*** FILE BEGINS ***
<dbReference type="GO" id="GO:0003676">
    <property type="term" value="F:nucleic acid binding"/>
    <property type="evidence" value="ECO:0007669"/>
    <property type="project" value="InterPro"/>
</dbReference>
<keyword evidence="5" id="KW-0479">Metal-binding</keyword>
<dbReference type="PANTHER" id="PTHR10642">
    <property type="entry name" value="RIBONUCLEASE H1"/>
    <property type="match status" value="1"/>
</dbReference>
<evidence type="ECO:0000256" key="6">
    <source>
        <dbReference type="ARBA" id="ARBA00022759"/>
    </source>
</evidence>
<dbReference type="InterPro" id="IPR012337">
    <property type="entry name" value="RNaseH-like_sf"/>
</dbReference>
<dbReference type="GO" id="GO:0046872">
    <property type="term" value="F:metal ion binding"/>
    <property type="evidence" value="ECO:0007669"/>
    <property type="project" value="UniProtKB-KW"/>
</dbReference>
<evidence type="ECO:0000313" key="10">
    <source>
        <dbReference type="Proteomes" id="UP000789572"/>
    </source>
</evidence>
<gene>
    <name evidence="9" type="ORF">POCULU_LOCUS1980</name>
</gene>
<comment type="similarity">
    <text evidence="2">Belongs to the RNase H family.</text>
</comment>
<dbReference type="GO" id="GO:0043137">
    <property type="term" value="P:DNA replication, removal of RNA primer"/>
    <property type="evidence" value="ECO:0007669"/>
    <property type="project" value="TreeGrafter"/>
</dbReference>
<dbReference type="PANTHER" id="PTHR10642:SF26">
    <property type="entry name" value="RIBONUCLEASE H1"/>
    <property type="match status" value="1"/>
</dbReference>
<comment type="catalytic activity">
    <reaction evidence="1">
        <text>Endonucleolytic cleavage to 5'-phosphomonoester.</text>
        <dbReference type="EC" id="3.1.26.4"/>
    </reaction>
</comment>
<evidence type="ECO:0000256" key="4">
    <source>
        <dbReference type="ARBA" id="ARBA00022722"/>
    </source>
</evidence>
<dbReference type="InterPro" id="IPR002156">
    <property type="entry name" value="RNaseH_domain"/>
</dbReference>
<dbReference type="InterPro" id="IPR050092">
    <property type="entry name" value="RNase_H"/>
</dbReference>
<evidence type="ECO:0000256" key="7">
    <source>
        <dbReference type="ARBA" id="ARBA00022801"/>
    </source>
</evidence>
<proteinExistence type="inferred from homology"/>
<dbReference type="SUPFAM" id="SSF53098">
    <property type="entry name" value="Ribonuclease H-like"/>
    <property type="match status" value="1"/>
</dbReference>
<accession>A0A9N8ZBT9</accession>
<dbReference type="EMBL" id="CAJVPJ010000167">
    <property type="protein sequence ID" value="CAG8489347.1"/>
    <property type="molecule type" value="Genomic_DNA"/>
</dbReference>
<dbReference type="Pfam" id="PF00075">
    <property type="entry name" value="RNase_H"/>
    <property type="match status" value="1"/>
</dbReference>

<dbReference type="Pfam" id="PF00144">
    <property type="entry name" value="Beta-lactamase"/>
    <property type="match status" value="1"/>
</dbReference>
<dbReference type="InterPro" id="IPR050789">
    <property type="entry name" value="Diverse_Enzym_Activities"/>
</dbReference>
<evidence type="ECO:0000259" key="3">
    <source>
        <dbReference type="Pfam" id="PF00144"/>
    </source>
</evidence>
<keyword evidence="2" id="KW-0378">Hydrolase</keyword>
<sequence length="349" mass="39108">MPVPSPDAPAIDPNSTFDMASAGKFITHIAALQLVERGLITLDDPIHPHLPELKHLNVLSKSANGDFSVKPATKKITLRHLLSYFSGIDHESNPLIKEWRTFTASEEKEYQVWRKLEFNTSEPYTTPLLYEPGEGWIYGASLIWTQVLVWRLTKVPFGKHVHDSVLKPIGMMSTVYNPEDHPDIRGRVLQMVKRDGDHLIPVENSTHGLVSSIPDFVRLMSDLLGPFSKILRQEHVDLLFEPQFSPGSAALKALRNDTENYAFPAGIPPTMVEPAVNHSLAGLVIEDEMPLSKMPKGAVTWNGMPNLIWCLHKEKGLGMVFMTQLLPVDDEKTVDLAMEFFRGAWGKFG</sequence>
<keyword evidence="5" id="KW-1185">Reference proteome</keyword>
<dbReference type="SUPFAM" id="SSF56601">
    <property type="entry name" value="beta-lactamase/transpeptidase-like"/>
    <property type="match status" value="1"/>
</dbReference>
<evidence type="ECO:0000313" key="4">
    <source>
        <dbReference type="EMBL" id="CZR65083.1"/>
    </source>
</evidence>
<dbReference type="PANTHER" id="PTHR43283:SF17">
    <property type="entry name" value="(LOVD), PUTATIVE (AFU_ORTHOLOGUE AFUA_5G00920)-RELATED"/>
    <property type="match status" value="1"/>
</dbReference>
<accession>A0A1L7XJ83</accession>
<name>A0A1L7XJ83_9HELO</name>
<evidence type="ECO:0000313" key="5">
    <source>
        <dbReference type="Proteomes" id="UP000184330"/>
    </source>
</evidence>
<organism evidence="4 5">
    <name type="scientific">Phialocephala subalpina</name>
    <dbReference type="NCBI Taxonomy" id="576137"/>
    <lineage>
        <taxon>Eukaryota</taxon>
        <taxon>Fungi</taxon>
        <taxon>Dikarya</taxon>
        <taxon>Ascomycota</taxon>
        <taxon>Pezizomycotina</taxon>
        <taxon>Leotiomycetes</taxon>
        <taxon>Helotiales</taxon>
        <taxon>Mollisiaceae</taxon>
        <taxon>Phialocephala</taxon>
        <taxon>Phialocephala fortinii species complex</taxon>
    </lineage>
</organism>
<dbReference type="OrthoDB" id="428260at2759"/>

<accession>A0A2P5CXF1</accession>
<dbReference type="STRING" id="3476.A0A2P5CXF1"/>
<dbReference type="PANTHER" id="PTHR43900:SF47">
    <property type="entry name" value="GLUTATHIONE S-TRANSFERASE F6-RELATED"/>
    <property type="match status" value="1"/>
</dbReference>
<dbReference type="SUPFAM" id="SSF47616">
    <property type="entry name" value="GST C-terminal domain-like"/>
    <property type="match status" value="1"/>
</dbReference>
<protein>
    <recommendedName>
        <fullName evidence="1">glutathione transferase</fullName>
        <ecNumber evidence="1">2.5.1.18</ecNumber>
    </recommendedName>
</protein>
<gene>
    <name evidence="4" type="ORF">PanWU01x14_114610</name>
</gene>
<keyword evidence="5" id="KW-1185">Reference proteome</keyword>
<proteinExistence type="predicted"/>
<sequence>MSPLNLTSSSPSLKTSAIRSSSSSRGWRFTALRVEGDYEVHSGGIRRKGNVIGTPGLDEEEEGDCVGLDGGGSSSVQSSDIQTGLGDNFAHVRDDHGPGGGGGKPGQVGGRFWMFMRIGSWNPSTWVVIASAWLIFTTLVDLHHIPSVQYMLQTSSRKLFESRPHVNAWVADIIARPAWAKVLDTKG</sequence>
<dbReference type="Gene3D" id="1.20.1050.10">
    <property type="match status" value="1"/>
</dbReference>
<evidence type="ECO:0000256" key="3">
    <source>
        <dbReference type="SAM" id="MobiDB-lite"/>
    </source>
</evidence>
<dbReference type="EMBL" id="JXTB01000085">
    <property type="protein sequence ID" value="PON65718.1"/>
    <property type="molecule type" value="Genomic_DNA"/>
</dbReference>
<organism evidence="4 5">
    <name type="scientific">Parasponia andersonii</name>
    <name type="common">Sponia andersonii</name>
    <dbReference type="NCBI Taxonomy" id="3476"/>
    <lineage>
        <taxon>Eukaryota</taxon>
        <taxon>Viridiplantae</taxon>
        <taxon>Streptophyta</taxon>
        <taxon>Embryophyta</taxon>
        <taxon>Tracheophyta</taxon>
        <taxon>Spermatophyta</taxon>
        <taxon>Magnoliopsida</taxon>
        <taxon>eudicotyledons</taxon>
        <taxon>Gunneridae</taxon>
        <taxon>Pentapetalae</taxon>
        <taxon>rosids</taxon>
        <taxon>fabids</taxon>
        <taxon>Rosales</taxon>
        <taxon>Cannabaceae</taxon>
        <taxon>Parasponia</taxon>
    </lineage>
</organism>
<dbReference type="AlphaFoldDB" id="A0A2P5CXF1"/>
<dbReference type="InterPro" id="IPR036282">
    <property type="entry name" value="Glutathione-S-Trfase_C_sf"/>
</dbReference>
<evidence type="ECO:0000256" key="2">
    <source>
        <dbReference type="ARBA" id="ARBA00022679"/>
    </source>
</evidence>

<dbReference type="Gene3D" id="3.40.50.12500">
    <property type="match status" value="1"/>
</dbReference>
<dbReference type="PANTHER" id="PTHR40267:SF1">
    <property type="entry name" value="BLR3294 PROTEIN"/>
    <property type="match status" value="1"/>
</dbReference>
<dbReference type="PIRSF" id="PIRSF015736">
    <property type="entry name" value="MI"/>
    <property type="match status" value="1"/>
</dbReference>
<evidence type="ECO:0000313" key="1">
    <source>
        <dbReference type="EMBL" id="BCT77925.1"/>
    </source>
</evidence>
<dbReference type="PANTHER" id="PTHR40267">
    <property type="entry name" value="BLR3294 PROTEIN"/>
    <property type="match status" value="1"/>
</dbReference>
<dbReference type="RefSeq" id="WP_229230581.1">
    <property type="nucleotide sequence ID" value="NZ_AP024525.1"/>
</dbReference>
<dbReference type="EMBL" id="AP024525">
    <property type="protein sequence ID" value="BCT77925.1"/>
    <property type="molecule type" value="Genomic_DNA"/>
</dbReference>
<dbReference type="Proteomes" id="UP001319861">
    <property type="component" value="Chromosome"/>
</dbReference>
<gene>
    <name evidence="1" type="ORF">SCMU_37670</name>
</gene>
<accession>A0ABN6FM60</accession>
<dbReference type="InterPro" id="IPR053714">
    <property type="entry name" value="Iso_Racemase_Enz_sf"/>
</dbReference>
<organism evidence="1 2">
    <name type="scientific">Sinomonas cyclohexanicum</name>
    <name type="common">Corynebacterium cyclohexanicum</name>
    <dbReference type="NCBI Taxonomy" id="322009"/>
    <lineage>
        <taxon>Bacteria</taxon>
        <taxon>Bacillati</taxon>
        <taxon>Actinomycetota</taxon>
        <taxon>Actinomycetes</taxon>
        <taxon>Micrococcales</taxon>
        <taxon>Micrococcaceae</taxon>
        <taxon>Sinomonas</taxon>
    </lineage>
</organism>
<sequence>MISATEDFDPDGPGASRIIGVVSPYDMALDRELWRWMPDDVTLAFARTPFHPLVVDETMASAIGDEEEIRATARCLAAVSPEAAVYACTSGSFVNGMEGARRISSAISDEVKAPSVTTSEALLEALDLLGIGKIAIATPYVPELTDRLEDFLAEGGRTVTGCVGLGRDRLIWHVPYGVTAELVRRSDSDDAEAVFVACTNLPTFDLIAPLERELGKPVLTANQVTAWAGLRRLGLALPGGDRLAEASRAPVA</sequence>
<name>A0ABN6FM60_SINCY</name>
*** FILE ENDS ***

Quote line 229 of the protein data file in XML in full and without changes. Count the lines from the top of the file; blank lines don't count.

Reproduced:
</gene>